On Jan. 11, we will celebrate a Covenant Renewal Service at both the 8.30 and 11.00 worship services. We had a special handout on Jan. 4 which can be downloaded in PDF form by clicking here.
Before the service, everyone will be given an envelope into which to place their resolution paper, then seal the envelope and address it to themselves. of course, you may use another, or different, sheet of paper if you wish.
During the service, everyone will have the opportunity to bring the envelope to place on the altar. In the days that follow, Pastor Don and a prayer team will pray for each person by name and consecrate the resolutions to God’s grace and help. Then we will mail the envelopes back to you so that you may refer to your resolutions throughout the year, knowing your church has asked God to be strong in your life this year.
No one will ever read your resolutions.
What kind of resolutions should I make?
Of course, this is up to you. I recommend that your resolutions for the Covenant Renewal service focus on spiritual growth, active discipleship and service to the Gospel, the community around us and our church.
John Wesley said that the fullness of Christian faith and practice is found in four main areas:
Acts of worship
Acts of devotion
Acts of justice
Acts of charity
Worship is the public, communal praise of God and renewal by the Holy Spirit to be in discipleship throughout the week. Devotion is prayer, Scripture study, meditation or journaling that opens the heart to the indwelling of the Spirit and asks God’s intercession for those in need. Acts of justice are those done in Christian concern, in cooperation with other people, that help affairs of the world or the church come more closely to the ideals of God as explained in the Scriptures. Acts of charity are personal acts of love or care that are individual rather than communal.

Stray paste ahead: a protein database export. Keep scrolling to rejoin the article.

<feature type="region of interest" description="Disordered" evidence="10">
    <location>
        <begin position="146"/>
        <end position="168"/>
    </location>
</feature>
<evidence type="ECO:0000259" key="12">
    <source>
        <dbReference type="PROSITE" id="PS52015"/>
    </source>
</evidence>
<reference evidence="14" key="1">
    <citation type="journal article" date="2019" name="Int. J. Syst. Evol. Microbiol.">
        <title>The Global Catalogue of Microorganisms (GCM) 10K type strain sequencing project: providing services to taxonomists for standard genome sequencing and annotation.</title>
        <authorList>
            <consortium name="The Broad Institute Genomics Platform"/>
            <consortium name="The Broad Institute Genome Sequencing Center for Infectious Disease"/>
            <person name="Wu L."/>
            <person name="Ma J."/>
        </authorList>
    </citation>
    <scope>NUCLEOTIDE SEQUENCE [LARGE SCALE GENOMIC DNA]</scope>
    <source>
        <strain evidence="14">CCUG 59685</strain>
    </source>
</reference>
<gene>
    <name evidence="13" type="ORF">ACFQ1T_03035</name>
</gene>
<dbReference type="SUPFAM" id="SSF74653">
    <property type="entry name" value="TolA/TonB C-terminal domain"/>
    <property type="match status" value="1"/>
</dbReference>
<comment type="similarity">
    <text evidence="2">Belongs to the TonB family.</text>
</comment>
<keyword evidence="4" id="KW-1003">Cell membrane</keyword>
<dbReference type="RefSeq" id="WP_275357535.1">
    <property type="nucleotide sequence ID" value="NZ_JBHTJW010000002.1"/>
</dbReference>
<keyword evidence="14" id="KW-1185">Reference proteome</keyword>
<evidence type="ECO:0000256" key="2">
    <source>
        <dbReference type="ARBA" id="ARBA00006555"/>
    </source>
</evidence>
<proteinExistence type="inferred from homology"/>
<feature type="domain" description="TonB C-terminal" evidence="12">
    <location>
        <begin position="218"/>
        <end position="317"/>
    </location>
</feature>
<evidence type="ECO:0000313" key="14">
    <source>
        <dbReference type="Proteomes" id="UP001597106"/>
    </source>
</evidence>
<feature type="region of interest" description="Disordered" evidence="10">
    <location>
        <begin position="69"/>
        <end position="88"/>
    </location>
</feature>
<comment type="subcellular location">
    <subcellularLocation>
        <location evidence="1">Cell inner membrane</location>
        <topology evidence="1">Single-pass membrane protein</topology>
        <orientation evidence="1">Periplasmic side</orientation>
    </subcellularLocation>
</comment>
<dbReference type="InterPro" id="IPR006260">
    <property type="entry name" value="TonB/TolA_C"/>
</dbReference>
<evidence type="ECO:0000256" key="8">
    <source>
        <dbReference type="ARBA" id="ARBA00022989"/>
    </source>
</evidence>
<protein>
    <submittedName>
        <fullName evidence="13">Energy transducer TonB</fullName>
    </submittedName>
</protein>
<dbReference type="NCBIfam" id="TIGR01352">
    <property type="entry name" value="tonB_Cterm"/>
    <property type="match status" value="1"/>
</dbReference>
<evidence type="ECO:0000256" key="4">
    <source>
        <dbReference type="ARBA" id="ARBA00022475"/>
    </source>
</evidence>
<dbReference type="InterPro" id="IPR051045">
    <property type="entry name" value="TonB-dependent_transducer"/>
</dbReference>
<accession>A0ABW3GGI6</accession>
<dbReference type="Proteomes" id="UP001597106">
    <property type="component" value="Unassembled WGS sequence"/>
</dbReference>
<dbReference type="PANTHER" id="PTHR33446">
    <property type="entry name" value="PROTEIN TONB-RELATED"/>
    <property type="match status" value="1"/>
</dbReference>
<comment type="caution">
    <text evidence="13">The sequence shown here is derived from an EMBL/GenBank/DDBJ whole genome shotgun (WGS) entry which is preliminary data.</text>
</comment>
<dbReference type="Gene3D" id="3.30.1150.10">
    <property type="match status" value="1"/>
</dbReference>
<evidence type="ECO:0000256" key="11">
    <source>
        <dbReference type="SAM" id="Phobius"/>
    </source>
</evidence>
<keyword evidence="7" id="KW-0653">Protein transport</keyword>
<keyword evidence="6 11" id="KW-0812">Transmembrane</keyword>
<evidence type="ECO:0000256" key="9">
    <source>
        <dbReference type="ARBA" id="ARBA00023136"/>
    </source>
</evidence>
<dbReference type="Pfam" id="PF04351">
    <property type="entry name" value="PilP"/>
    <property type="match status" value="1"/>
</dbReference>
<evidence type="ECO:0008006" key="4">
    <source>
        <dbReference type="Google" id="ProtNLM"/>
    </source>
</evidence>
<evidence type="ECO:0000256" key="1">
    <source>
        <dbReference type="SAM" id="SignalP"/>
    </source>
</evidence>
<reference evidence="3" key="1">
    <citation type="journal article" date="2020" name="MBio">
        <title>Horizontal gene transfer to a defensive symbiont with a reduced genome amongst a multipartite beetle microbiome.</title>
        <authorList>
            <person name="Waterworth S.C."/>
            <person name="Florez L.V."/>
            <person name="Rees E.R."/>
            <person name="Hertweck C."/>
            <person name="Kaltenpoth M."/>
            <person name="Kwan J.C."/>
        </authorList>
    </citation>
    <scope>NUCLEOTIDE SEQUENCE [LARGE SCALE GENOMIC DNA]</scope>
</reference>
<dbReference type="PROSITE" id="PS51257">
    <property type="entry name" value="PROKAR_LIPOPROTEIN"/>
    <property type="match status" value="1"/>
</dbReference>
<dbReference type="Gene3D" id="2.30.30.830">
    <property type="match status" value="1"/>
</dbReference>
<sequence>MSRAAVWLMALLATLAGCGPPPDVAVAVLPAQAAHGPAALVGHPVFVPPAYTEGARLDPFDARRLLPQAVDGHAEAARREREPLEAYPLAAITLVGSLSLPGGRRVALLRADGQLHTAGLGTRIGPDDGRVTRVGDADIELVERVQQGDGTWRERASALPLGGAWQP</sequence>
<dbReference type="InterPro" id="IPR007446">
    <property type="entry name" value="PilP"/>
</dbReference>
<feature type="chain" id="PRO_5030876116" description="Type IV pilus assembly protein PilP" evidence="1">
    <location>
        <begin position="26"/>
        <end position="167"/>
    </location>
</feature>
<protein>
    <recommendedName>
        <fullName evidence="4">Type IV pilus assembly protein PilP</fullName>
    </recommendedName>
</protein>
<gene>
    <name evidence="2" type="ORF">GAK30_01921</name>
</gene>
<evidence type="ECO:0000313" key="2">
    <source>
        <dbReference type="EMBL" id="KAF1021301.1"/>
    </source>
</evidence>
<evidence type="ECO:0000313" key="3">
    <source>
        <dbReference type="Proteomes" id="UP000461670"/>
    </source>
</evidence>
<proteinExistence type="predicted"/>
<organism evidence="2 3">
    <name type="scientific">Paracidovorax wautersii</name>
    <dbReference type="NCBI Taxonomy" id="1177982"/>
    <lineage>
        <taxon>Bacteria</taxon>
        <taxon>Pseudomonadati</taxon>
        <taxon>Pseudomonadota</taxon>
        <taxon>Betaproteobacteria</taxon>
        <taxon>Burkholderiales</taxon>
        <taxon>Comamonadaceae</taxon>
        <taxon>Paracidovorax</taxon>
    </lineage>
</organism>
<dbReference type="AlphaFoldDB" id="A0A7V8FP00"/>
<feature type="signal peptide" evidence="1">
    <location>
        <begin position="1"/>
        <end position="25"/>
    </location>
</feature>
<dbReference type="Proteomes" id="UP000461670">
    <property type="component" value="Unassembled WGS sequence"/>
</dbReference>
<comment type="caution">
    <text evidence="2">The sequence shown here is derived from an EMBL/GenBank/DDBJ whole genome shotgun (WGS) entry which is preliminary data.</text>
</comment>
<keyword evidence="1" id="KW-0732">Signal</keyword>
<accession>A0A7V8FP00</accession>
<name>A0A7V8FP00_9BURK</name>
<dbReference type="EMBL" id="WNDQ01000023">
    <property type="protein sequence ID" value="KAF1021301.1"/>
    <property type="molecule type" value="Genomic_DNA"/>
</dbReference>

No one is required to make resolutions according to these areas; your resolutions are private. They are recommended as a way to think about personal spiritual growth and religious life. Please prayerfully consider ways that God is leading you to grow in Christian love, devotion and service, then bring your resolutions to worship on Jan. 11.
Here are three lessons from the New Testament to keep in mind.
First, I would recommend not making scattershot resolutions but only a few that are tightly focused and well defined. The apostle Paul wrote in 1 Corinthians 9:24-27,
24 Do you not know that in a race the runners all compete, but only one receives the prize? Run in such a way that you may win it. 25 Athletes exercise self-control in all things; they do it to receive a perishable wreath, but we an imperishable one. 26 So I do not run aimlessly, nor do I box as though beating the air; 27 but I punish my body and enslave it, so that after proclaiming to others I myself should not be disqualifiedSelf improvement is like athletic training, it takes self control, discipline and planning. Sprinters or long-distance runners don’t run aimlessly. They plan their training sessions. Professional boxers don’t train by shadow boxing - throwing punches at thin air. They use a bag or a sparring partner as a target.
We rarely fail to become better Christians or better people because we plan to fail, but almost always because we fail to plan. Really, if we are honest, we have to admit that what mostly holds us back are ourselves. Lou Holtz said last week that during his decades of coaching college football, sports writers often said he was the only coach who could hold Notre Dame to less than thirty points per game.
"The only problem," Holtz said, "was that I was Notre Dame’s coach." Limitations, said Holtz, are usually self imposed.
In Galatians 5:22-24, Paul wrote,